From these balconies often hang planters made of a porous, matted material. Sometimes I would walk under one of the balconies when the plants were being watered, and, surprisingly, it would begin to rain on a clear sunny day — or so I at first believed. It can be a pleasant interruption on a warming summer morning. The sun livens the excess water that cascades from the planters with their flower tresses.
Those balconies are often empty, but during Mardi Gras they are groaning with an unlawful amount of humanity, far beyond, it would seem, maximum capacity. These balconies are supported by elegant, slim iron columns. I often rode my bike through the Quarter, especially early morning, because I liked drifting by its houses and shops like I was on a ship. When I stopped, I’d attach my bicycle to one of those black columns.
There is an elementary school across from the coffee shop, and I became a regular witness to its routine. I would sit at the window during the week, watching the children in their yellow Lacoste shirts and khaki pants arrive for school in the morning. One by one they were dropped off either by their parents or by the school bus. Each child had a backpack.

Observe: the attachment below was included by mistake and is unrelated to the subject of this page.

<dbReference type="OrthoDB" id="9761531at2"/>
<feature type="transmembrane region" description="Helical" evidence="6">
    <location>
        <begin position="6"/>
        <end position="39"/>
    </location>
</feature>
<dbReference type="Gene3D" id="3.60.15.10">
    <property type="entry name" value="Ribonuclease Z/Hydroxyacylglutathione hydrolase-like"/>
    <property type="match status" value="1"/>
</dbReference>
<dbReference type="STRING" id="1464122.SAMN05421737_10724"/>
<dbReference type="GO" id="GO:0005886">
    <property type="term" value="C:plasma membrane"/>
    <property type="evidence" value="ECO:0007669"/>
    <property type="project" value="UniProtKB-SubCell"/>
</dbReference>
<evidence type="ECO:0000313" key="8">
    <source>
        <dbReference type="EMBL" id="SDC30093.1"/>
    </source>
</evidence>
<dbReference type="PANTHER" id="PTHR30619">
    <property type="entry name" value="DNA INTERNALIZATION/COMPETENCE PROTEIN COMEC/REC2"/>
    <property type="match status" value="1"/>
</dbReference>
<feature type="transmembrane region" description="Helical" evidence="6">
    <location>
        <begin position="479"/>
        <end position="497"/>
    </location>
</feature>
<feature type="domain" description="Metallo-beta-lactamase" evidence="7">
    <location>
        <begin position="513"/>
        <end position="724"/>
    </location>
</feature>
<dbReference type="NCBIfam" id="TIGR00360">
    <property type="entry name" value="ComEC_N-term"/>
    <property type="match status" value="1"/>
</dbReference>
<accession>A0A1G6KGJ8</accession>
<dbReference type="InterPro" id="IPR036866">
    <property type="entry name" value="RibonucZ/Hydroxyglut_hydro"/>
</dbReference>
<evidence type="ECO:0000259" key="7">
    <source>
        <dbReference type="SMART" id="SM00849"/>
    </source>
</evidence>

The adults from the school who met the children were young, too, most probably in their twenties. The adults would usher the children to the playground where they would gather, a swarm of bees in their yellow shirts. They shouted something in unison every morning before they went inside, a kind of ritual. I couldn’t hear what it was, but some sort of energetic anthem.
I would sit working by the coffee shop window, and, out of the corner of my eye, see the yellow flash of fabric from the children’s shirts, a rich summer squash yellow. I would pause, look up and watch them for a few minutes, drinking in their young lives, their wide-eyed stumbling, and I would feel refreshed and young and optimistic.